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Satoru Iwata in quotes: The personality, the programmer, the leader

Satoru Iwata in quotes: The personality, the programmer, the leader

July 13, 2015 | By Kris Graft




The untimely passing of Satoru Iwata has led to an outpouring of condolences from people both inside and outside the game industry, for good reason. Iwata was not only a thoughtful business leader, but also a committed person who worked his way up the ranks in the game industry, as a programmer at HAL Laboratory to the head of one of the most powerful entertainment companies in the world at Nintendo.

We've gathered just a handful of quotes that reflect Iwata's personality, influence, savvy, and his opinion on video games -- where they are and what he thought they should become. His influence will be felt for decades to come.

"My actual last work on programming happened when I was working as the general manager of corporate planning at Nintendo. Something happened and the Gamecube version of Super Smash Brothers didn't look like it was going to make its release date so I sort of did a code review for it (Wry Laugh)." – Iwata, also a talented programmer, admits in a 2014 interview to getting very hands-on with 2001’s Super Smash Bros. Melee, even as an executive.

"I sincerely doubt employees who fear that they may be laid off will be able to develop software titles that could impress people around the world." – Iwata in 2013, explaining why he didn’t lay off workers and restructure the business amid Nintendo’s financial challenges.

"Mr. Miyamoto taught me a painful lesson: Content really is king. His games outsold mine by a huge margin. I found out then that engineering is not quite as important as imagination. To be honest, I was ashamed." – Iwata reflects on how his technically-superior games were outsold by luminary Nintendo designer Shigeru Miyamoto’s iconic games.

"Video games are meant to be just one thing. Fun. Fun for everyone." – Iwata in the GDC 2006 keynote, "Disrupting Development."

"I truly need to reflect on the outcome of this year-end sales season, which, in my opinion, was the worst year-end sales season in the overseas markets since I became president, and I would like to bring them back on the right track as soon as possible." – Iwata sought to turn around an ailing Nintendo in early 2014.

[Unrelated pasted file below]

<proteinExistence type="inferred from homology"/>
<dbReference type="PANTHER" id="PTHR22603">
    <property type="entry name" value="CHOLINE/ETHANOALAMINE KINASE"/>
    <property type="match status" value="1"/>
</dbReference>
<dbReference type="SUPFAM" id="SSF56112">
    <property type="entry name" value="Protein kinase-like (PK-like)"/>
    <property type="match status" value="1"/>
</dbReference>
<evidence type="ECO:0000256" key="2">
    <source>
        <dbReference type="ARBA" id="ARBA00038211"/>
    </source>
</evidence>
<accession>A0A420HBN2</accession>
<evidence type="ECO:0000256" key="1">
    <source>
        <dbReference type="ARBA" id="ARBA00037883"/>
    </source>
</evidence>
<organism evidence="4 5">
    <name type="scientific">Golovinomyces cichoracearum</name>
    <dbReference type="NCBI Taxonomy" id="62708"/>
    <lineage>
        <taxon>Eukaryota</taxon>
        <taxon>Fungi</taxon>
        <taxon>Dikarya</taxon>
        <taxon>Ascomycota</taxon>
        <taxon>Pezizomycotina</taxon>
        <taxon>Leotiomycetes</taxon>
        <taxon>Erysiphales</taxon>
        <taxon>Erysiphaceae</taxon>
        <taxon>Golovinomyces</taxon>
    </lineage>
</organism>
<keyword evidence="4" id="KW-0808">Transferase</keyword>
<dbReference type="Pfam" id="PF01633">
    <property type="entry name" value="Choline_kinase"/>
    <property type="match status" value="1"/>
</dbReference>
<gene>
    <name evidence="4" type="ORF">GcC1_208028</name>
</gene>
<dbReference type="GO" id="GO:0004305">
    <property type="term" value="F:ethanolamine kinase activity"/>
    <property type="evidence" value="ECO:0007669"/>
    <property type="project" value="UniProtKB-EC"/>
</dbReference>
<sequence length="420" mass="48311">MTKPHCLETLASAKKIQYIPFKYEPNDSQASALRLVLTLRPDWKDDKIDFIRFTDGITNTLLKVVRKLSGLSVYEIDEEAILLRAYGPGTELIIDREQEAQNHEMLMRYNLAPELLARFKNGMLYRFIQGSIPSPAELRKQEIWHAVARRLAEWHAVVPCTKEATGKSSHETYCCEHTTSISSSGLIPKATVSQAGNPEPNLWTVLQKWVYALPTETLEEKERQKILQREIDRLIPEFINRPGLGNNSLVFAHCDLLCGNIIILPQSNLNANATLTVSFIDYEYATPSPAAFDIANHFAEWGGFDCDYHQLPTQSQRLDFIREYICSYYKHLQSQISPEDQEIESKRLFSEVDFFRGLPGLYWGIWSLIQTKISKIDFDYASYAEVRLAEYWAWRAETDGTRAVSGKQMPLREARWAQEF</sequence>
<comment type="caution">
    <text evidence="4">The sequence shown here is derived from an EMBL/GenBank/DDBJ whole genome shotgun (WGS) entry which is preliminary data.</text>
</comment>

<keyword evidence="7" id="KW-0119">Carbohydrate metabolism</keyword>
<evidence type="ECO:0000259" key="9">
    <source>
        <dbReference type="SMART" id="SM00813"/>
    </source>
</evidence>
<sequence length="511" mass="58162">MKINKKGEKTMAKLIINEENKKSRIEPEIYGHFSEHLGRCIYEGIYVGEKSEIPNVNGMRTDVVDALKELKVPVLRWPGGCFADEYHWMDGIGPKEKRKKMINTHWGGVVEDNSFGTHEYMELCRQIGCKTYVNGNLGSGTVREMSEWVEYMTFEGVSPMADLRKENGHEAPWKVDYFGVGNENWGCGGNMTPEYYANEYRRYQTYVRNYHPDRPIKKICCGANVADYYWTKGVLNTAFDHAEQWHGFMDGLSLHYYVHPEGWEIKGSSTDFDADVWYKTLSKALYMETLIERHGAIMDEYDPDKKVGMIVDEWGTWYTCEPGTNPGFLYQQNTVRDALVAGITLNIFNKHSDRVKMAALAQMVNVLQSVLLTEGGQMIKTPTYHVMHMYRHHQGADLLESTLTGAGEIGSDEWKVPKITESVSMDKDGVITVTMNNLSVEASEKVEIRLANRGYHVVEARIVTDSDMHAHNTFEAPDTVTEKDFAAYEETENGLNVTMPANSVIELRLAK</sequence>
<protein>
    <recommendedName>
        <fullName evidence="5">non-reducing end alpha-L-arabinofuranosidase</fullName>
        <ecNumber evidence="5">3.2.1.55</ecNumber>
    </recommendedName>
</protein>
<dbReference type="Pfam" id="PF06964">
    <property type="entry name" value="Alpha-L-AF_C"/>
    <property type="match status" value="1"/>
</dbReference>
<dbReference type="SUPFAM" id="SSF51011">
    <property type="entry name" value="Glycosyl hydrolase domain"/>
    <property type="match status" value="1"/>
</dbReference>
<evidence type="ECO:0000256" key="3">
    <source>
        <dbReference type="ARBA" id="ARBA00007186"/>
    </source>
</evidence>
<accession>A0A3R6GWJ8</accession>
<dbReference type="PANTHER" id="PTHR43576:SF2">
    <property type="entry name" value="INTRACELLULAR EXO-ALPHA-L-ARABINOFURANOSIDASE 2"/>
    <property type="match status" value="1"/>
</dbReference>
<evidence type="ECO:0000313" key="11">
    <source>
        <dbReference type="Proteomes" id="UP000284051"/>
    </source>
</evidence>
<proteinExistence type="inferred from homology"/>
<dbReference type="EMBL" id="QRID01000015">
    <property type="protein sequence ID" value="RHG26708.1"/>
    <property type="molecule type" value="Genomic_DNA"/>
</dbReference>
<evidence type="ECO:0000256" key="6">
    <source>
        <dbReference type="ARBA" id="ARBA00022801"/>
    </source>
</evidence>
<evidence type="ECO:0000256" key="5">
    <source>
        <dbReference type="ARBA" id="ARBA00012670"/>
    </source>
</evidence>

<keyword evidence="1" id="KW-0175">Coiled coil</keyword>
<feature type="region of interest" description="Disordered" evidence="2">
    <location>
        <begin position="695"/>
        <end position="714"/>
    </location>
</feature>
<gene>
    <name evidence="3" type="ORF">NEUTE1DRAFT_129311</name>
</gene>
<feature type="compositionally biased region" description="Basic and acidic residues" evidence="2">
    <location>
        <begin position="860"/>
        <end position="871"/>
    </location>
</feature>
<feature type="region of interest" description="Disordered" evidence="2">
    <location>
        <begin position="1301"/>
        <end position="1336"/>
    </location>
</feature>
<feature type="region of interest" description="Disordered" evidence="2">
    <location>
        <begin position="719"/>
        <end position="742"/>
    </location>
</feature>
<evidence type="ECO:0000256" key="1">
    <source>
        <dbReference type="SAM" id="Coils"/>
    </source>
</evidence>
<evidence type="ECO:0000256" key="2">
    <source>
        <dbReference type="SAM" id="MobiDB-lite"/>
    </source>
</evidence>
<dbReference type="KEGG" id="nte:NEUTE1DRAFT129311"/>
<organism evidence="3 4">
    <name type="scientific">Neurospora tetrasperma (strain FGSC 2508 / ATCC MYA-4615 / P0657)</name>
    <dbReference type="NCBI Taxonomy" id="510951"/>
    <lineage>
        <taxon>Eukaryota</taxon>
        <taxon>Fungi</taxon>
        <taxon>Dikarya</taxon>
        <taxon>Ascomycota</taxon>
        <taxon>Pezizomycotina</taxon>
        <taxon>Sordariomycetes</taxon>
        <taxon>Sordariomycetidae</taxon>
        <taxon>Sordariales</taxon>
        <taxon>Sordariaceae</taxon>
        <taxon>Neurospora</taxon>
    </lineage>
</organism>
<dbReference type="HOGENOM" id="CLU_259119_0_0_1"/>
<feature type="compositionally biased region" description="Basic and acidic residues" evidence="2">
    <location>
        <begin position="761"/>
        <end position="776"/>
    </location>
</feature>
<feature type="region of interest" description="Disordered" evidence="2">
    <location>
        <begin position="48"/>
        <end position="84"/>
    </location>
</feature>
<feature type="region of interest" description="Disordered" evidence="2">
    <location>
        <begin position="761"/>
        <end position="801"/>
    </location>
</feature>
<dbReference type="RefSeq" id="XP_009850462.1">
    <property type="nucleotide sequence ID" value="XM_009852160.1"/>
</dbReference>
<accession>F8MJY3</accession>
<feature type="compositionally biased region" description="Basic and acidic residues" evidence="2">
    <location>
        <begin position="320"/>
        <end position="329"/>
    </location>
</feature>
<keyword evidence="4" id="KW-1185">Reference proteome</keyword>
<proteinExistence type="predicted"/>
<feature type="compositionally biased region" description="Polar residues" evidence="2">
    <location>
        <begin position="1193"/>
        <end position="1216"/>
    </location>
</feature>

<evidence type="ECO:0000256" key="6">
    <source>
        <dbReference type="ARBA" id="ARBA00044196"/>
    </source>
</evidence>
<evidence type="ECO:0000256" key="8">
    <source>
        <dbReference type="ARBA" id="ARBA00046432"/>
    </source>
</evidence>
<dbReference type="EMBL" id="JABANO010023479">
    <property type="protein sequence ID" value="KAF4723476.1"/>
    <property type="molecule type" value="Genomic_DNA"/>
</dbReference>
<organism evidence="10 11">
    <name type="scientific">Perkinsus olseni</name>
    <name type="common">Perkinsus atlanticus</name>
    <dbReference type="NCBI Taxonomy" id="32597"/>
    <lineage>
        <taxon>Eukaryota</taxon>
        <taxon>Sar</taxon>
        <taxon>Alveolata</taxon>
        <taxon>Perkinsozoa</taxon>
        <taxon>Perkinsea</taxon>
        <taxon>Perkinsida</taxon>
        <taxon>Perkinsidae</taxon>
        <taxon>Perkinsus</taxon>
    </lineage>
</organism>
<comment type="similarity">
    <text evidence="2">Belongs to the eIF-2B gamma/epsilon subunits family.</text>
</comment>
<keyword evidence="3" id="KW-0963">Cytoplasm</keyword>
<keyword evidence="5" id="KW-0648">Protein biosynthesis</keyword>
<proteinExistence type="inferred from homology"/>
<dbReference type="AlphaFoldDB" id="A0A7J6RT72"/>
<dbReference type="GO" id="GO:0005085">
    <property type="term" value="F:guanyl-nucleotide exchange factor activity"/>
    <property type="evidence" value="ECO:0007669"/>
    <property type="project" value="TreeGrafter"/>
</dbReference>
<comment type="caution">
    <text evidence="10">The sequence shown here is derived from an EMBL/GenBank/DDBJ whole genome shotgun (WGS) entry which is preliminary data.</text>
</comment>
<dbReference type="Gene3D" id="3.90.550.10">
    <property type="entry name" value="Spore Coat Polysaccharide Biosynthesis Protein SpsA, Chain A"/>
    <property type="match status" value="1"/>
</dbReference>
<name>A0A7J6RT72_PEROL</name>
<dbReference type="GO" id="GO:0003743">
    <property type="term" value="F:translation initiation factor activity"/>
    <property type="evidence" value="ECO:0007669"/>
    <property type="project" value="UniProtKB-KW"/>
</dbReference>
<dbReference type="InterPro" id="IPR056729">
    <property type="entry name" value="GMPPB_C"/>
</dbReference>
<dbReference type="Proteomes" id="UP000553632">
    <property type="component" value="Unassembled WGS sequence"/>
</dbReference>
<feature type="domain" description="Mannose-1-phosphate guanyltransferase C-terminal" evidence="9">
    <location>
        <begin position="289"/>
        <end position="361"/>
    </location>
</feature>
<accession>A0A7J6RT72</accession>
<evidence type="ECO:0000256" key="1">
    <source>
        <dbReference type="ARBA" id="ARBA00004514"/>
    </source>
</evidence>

"It's not as simple as enabling Mario to move on a smartphone." – In January 2014, Iwata continued to answer press inquiries about bringing Nintendo games to smart phones. Eventually, the company made a deal with DeNA to do just that.
 
"If you do the same thing as others, it will wear you out. Nintendo is not good at competing so we always have to challenge [the status quo] by making something new, rather than competing in an existing market." - Iwata outlines in 2013 the "blue ocean strategy" that led to Nintendo's most recent success in games and hardware.
 
"The job of a programmer is to produce good work, meaning that the planners and designers shouldn’t feel the limitations of the hardware. I tell my programmers to think carefully before they say something ‘can’t be done.' There isn’t that much that can’t be done with a little ingenuity." – Iwata in the 1994 book, Introduction to Game Design.
 
"I believe that if we don't make moves to get people who don't play games to understand them, then the position of video games in society will never improve. Society's image of games will remain largely negative, including that stuff about playing games all the time badly damaging you or rotting your brain or whatever. If that happens, then even people who enjoy games will start to feel a strange guilt when they play them. If people who haven't played games up til now start playing them, and appreciate how enjoyable they are, it is highly likely this situation will change. Society will be more accommodating towards people who play games, and it will become even easier to produce more conventional games." – Iwata on the state of games, speaking in an Asking Iwata installment of his well-loved Iwata Asks interview series.
 
"Thinking differently and holding strongly to your strategy can disrupt an entire industry, and in a good way." – Iwata again in his GDC 2006 keynote, "Disrupting Development."
 

"On my business card, I am a corporate president. In my mind, I am a game developer. But in my heart, I am a gamer." – from Iwata’s GDC 2005 keynote, "Heart of a Gamer."

"1. lots of patience. 2. a glint in the eye. 3. liking games" – Iwata’s answer to the question, "What qualities are necessary to be a game designer?" in an October 1985 interview with Beep!

"(laughs)" – Iwata, often, in every edition of Iwata Asks.



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